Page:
Former President of the Nigerian Bar Association (NBA), Dr. Olisa Agbakoba, has threatened to sue the 8th National Assembly to court, if they fail to maximally slash what he described as the ‘bogus’ salaries and allowances they earn, which takes up 25 percent of the country’s national budget.
Speaking at a news conference on Friday, in Lagos, Agbakoba, who advised the President-elect, Maj-Gen. Muhammadu Buhari on how to handle the big shocks caused by Nigeria’s dwindling economy, argued that there is need to challenge the earnings of the lawmakers.
According to him, it will be very easy for Buhari to compel the NASS to slash their bogus emolument, if only he first sets the example by slashing the bogus allocation to the Presidential Villa.
He said this has become imperative, as Nigeria has been hit by a tidal wave of big shocks bordering on a post oil economy, preference of the clean shale oil over the nation’s smelly hydrocarbon oil in the international market, as well as an economy in danger of running out of steam and cash.
The constitutional lawyer, Professor Itse Sagay, had in 2011 alleged that Nigerian lawmakers at the lower and upper chambers of the National Assembly are the highest paid legislators in the world.
According to Sagay, a Senator in Nigeria earns N240 million (about $1.7 million) in salaries and allowances, while a member of the House of Representatives earns N204 million (about $1.45 million) per annum.
This is a far cry from the situation in the United States of America (USA), where a Senator earns $174, 000 and in the United Kingdom (UK), where a member of Parliament earns about $64,000 a year.
Also Senators-elect Ben Bruce (PDP, Bayelsa East) and Dino Melaye (APC, Kogi West) have described as unacceptable the high cost of running government in the country, demanding immediate review so that the incoming administration can achieve meaningful development.
Agbakoba said that “It will be very easy easy for the President-elect, Maj-Gen. Muhammadu Buhari to compel the National Assembly to slash their bogus emolument, if only he first sets the example.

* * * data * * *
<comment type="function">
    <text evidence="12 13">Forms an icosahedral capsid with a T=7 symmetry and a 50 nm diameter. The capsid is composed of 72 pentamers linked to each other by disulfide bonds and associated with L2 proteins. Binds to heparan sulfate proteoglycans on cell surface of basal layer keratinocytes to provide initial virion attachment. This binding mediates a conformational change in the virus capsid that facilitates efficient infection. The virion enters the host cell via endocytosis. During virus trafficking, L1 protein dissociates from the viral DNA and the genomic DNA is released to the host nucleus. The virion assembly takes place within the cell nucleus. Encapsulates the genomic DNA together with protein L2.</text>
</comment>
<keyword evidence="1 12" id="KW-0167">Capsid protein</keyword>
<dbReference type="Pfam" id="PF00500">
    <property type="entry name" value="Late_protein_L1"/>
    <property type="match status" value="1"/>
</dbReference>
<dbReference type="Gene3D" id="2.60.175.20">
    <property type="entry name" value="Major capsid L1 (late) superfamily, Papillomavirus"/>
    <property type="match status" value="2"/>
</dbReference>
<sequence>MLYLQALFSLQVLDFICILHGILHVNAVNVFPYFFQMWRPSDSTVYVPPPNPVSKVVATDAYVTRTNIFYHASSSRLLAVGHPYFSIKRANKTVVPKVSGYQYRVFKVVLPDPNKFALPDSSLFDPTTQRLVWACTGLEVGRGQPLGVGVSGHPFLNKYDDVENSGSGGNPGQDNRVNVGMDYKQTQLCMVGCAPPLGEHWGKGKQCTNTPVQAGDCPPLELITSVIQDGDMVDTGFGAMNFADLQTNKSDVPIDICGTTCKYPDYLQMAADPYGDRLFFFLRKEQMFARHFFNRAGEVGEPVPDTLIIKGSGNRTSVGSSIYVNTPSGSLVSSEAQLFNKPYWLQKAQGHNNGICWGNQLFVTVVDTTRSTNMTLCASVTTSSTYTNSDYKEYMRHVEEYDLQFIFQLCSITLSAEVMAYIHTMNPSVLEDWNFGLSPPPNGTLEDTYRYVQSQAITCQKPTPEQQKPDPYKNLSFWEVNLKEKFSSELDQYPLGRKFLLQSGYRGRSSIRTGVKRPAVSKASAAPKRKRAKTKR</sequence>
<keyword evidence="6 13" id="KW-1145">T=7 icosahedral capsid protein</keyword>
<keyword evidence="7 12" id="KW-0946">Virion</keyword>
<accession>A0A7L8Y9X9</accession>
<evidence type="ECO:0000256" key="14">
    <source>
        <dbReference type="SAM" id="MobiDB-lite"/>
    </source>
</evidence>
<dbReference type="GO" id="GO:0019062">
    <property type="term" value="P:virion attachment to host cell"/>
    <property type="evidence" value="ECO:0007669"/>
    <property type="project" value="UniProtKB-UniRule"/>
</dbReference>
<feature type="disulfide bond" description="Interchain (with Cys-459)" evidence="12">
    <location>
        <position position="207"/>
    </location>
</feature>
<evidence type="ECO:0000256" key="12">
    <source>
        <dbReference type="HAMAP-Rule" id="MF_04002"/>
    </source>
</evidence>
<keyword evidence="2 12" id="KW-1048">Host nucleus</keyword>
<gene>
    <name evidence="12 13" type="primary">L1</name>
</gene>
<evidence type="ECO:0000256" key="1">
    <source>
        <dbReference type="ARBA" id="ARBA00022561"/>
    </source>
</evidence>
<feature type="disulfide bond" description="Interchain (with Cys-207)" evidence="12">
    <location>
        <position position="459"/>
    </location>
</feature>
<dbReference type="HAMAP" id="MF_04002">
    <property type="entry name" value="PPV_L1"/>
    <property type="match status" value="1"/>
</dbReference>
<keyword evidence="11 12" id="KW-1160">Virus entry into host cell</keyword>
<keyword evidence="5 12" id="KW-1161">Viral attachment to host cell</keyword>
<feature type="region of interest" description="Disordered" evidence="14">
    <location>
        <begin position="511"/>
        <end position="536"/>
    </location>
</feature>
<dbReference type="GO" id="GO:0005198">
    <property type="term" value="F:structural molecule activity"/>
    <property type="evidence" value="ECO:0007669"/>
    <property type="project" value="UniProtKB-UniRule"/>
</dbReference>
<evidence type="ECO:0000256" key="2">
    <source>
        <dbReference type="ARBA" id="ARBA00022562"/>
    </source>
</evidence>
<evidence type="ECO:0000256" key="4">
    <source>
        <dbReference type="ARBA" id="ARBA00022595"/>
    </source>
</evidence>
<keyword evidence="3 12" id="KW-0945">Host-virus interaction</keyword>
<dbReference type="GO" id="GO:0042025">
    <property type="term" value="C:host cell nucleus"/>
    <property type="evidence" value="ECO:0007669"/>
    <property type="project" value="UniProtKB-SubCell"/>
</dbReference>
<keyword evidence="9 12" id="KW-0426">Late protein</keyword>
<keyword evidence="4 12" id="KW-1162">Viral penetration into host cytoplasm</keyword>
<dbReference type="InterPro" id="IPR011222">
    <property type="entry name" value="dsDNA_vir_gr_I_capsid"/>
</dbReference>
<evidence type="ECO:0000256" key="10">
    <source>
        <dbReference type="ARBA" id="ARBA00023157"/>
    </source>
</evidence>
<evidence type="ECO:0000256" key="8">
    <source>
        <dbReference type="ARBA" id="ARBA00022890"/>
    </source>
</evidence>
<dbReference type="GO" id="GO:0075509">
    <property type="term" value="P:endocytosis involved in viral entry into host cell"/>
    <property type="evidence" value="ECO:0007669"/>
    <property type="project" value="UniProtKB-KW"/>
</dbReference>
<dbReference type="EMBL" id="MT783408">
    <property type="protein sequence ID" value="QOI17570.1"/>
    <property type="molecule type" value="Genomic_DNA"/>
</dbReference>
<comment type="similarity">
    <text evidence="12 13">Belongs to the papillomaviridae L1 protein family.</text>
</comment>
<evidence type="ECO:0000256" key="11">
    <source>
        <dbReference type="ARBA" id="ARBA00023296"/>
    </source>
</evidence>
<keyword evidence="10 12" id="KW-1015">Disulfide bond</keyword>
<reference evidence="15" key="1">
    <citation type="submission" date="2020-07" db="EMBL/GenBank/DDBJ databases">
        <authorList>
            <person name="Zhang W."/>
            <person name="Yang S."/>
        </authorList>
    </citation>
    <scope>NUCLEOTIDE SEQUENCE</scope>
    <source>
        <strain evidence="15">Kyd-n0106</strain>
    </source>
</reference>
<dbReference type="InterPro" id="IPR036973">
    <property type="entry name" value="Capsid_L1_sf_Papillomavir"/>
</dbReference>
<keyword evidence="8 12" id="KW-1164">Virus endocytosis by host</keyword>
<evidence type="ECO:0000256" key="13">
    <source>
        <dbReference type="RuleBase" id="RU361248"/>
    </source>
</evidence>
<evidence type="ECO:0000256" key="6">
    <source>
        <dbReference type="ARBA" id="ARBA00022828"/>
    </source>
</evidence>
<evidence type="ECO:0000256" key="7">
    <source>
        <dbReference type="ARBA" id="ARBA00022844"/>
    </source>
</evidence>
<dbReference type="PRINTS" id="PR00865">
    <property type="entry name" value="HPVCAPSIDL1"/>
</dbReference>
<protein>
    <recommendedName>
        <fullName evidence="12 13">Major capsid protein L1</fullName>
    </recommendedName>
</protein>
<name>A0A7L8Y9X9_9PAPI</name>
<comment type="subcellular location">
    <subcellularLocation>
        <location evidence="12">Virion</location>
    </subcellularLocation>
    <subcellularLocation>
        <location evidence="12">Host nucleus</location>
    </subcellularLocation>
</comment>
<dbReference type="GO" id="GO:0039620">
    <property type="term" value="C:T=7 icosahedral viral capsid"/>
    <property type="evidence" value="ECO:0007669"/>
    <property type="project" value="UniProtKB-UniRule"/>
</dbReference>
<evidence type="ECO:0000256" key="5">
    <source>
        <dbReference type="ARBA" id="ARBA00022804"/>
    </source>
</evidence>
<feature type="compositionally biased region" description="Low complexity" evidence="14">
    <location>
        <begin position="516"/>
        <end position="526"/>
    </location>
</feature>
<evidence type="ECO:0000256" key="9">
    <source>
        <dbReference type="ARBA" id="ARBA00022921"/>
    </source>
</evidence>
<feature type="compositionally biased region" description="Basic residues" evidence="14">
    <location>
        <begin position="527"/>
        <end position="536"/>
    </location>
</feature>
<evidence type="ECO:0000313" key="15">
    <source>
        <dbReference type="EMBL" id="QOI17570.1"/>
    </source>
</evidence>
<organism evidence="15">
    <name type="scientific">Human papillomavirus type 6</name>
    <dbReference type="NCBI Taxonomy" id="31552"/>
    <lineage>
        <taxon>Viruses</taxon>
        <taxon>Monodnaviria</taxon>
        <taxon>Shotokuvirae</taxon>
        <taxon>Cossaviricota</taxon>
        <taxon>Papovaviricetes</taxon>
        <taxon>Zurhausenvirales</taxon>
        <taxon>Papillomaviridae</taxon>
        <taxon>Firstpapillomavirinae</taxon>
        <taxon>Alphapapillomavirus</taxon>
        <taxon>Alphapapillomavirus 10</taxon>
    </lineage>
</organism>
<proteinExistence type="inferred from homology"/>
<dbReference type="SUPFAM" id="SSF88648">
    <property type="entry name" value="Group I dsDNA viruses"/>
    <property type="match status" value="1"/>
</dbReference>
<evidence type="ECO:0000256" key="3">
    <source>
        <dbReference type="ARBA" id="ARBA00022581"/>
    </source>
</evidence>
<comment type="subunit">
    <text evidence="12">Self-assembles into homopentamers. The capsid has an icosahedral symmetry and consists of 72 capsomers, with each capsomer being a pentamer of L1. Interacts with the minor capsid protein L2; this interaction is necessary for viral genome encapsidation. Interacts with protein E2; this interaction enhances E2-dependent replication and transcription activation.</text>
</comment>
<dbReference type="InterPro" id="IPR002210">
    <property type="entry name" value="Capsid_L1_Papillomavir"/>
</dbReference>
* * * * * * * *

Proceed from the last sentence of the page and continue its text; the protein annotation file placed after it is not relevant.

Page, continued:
“If he first cuts down the budget account of the Presidential Villa, the lawmakers will fall in place. For instance if the budget of the Villa is N5 billion and he cuts it down to N500 million, no one needs to tell the national assembly members to toe the same line.
“The problem in Nigeria is professional politics, where the lawmakers say, the executive allocates bogus emolument to themselves, why shouldn’t we do same. But if the President is living above board and transparent, he will have the political authority to get lawmakers to behave, because he is the one who controls the budget eventhough you appropriate it.”
“I am actually preparing a case to go to court to challenge the National Assembly on the unconstitutional allowances, and for the court to also declare that the national assembly legislators are only part-time, since the 1999 constitution stipulates that the Legislature should operate for 180 days of the 365 days in a year.”
“If we want things to work in this country, the role doesn’t only rest in the President. Civil societies also have a role to play. What we haven’t seen in Nigeria is a President who is willing to run the country towards a new order.
“Who are even these legislators, how many are they? They are about 500. So, they can’t continue in the context of dwindling economy, to eat up 25 percent of our resources. It doesn’t make sense,” he said.